As oceans become more dangerously acidic, California coastal waters are getting worse faster

Shellfish fisheries in the area are already being affected, which could soon see effects in the ecosystem

By Nicole Karlis

Senior Writer

Published December 16, 2019 6:23PM (EST)

A distressed harbor seal pup lays stranded in the sand in Laguna Beach, California (ROBYN BECK/AFP via Getty Images)
A distressed harbor seal pup lays stranded in the sand in Laguna Beach, California (ROBYN BECK/AFP via Getty Images)

Waters off the coast of California are acidifying twice as fast than the rate of the rest of the oceans, according to a study published in Nature Geosciences on Monday.

Scientists analyzed nearly 2,000 shells of foraminifera — microscopic, planktonic animals — from the seafloor in the Santa Barbara Basin. When foraminifera die, their shells turn into thick sediment on the ocean floor, making it possible for scientists to track their changes over time. Specifically, these shells are preserved almost perfectly because there is no oxygen at the bottom of the Santa Barbara Basin, which is located between the Santa Cruz and Santa Rosa islands.

While the area has been used for research over longer periods of time, lead author Emily Osborne — who is a scientist in the National Oceanic and Atmospheric Administration’s ocean acidification program — wanted to trace changes in the sediment over the last 100 years to see what the impact on the shells has been from human-induced carbon emissions.

“I was really interested in trying to better understand the impacts that human-sourced emissions have had on the oceans,” Osborne told Salon.

Specifically, Obsborne and her team used the thickness of the shells as a proxy to estimate past pH levels in the ocean and the effect they had on the shells. It is more difficult for shellfish to build their shells in a more acidic ocean. Previously, Salon reported on how scientists believe ocean acidification is what wiped out many dinosaurs and marine life 66 million years ago.

Obsborne and scientists measured shells that represented deposits dating back to 1895, and found that waters off the California coast experienced a 0.21 decline in pH over a 100-year period (the more acidic the water is, the lower the pH level). The scientists looked at data estimating acidification in the oceans worldwide, and determined that this is more than double the rate of what is happening elsewhere.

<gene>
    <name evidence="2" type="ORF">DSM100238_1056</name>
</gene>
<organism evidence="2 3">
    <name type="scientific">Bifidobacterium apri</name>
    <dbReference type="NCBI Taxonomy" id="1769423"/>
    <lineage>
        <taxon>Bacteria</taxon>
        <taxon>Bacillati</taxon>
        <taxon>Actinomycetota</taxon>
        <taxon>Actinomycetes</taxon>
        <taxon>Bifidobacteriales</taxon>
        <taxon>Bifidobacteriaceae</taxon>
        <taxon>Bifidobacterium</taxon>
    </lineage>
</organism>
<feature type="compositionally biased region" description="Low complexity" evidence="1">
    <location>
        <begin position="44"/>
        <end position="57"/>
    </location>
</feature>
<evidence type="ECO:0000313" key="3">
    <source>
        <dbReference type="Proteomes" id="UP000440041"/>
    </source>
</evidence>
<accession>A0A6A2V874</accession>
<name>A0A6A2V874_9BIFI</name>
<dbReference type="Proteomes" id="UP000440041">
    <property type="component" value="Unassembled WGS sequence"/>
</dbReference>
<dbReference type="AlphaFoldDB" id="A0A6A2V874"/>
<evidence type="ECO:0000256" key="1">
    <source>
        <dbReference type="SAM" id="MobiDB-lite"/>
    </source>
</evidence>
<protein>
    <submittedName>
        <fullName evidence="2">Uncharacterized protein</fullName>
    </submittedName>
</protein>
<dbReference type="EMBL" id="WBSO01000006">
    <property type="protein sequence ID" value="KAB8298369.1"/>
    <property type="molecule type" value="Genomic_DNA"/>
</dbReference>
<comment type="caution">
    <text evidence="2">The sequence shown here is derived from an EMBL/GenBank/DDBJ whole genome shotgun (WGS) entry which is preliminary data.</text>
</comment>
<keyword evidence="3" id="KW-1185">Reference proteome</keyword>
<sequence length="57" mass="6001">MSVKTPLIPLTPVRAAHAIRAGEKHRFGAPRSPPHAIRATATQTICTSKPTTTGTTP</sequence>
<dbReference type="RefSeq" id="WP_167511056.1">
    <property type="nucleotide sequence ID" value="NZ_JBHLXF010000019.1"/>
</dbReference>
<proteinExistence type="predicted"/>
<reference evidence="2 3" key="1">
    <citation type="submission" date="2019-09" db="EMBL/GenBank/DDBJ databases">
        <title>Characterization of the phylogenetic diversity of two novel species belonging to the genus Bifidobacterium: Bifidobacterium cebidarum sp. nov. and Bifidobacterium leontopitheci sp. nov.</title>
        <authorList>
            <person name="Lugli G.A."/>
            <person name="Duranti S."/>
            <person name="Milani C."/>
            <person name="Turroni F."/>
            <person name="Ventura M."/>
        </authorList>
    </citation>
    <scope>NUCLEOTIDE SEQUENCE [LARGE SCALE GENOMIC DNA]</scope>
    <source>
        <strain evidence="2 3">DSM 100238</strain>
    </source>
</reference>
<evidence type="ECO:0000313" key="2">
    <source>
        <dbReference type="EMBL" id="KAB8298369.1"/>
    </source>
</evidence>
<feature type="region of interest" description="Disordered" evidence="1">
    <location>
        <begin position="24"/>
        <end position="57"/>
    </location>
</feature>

The reason, according to Osborne, is a mix of California’s coastal upwelling — which is a natural occurrence — and human activities that are responsible for the rise in greenhouse gases in our atmosphere.

“When I take a step back and look at 100 years or so of the data I generated, the very clear trend that pops out is the overall decline in the shell-wall thickness which is driven by human-created emissions entering in the system,” Osborne said. “Second to that is the natural variable, the upwelling which is a natural stressor but being intensified as a result of the anthropogenic OA (ocean acidification) signal.”

The upwelling process, formally known as the Pacific Decadal Oscillation, is a natural warming and cooling cycle. However, it’s amplified by human-caused carbon dioxide emissions  because the more intense winds that travel across the ocean move carbon dioxide-rich waters upward toward the water’s surface off the California coast.

Scientists need to do more research to better understand how this rate of ocean acidification is affecting other parts of the marine ecosystem, but Osborne tells Salon shellfish fisheries have already been feeling the impact. If one part of the marine food web is being affected, it is likely others will, too.

“It might not directly threaten a whale, but when you think of it being a threat to an ecosystem, a food web, where other species are vulnerable and struggling to grow and function normally, that is when you see the effects in other parts of the ecosystem,” Osborne explained.

This research echoes recent studies on the subject, too, drawing links between human-created emissions and ocean acidification. Earlier this month, a separate report published in the journal Environmental Research Letters found that carbon emissions traced to the big fossil fuel companies, like ExxonMobil, BP,  and Chevron, are responsible for more than half of the ocean’s acidification since pre-industrial times.

“We’ve known for several decades that burning fossil fuels is by far the largest driver of ocean acidification, but we weren’t able to track how much any one fossil fuel company contributed to the problem, and in what way,” Rachel Licker, lead study author and senior climate scientist at the Union of Concerned Scientists (UCS) said in a media statement. “Scientists can now quantify how much more acidic the ocean has become as a result of each fossil fuel company’s products.”

By Nicole Karlis

Nicole Karlis is a senior writer at Salon, specializing in health and science. Tweet her @nicolekarlis.

MORE FROM Nicole Karlis